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taining creditor. Mr. O'Brien, subsequent to his

discharge, had redeemed some plate which he had HINDLE

previously pawned, and had laid down some new Bell and carpets in his rooms; there was likewise a few Another.

coals in the cellar. The value of the plate and additional furniture, which was not included in the inventory exhibited at the Court of Insolvent Debtors, was about 1001.

Lens, serjeant, for the defendants.—The plaintiff has mistaken the law and the action. He had no right to seize these goods in execution. All Mr. O'Brien's property upon bis discharge was vested, first in the Clerk of the Peace; then in the assignees to be appointed under the act. Suppose he had a hundred creditors wishing to deal mildly with him, and to leave him in possession of his goods, and one creditor not so inclined; his remedy is to oblige a sale: he cannot take possession under an execution, and pay himself his whole debt.

Gibbs, C. J.-The plaintiff had no right to take such property as belonged to Mr. O'Brien at the time of his discharge. It was vested in the Clerk of the Peace ; he might have compelled the appointment of an assignee, and have obtained a distribution ; but he could not take these goods in execution, unless fraud of a gross kind were shewn; and, even then, I am inclined to think that the regular course would be, to apply to set aside the discharge. But the sheriff is bound to seize the newly acquired property, and is answerable to the extent of such new property as can be ascertained.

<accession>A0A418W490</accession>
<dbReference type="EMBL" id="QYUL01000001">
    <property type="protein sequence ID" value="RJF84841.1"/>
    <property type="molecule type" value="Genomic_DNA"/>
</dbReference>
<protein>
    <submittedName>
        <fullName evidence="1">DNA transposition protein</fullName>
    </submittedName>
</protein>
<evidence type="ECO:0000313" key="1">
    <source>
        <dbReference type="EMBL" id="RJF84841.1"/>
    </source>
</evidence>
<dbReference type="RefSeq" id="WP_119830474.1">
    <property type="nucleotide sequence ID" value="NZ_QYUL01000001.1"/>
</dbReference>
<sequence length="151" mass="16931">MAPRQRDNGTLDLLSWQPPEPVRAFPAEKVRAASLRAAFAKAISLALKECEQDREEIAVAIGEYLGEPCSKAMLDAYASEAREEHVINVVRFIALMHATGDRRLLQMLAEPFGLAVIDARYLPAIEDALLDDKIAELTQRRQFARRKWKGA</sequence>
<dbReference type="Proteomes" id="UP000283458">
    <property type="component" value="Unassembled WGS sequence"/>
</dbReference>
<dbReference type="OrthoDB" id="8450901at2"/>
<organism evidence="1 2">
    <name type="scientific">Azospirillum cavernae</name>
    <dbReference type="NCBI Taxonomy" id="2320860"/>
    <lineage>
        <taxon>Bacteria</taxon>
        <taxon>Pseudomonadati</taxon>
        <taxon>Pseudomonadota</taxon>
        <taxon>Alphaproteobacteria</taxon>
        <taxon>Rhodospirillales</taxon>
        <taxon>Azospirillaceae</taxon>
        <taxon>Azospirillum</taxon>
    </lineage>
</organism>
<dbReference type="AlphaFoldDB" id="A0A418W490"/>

BELL and

With respect to the plate which was pawned, the creditors had only a right to it subject to the lien of the pawnbroker. If Mr. O'Brien has redeemed it, he stands in the place of the pawnbroker ; and the money which he acquired to redeem it was subsequently acquired property. He became entitled to the possession of it; but the assignee under the Insolvent Act could only have it subject to the pledge. The sheriff, therefore, might have seized Mr. O'Brien's interest in it. For the coals, the carpets, and the interest in the plate, the plaintiff is entitled to recover.

The Jury found a verdict for the plaintiff, da

mages 441.

The Solicitor General, Best, and Vaughan, serjeants, and Espinasse, for the plaintiff.

Lens, and Onslow, serjeants, Bolland and Spankie, for defendants.

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February 23.

THORNTON and Others v. Simpson and Others.

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A. contracts THIS was an action on a contract, dated the. to sell to B. 50 T tons of hemp, 1 5th April, 1815, for the delivery of 50 tons to be shipped from Cronstadt, of Russian hemp, to be shipped from Cronstadt or

- St. Petersburgh, in Junè or July, 0. S. The burgh; the ship's name to ship's name to be declared as soon as known, and be declared as soon as known, to arrive before the 31st of December, or the conand to arrive before the 31st tract to be void. . Sixty-four tous cane by a vessel of December.

of called the Liveley, which arrived first; and fortySeptember: A four tons, part of the sixty-four, were delivered by B. that the plaintiffs under former and distinct contracts with hemp was shipped on other persons. Twenty tons were offered to the board the Liveley; on defendant, and accepted; and the residue of the the 20th he

d fifty tons which had been collected at St. Petersnotice, that if burgh by the shippers for the Liveley, were sent the quantity did not come by the Paragon, the former ship having no room by the Lireley, he would make for them. On the 5th of September plaintiffs gave it up from the cargo of ano notice that the hemp was shipped on board the Of theseth A. Liveley. On the 20th they sent a second notice, gives a third stating, that if the quantity did not come by the notice, that 20 tons would Liveley, they reserved to themselves the right of come by the Liveley, and making it up by the Unity or Paragon. On the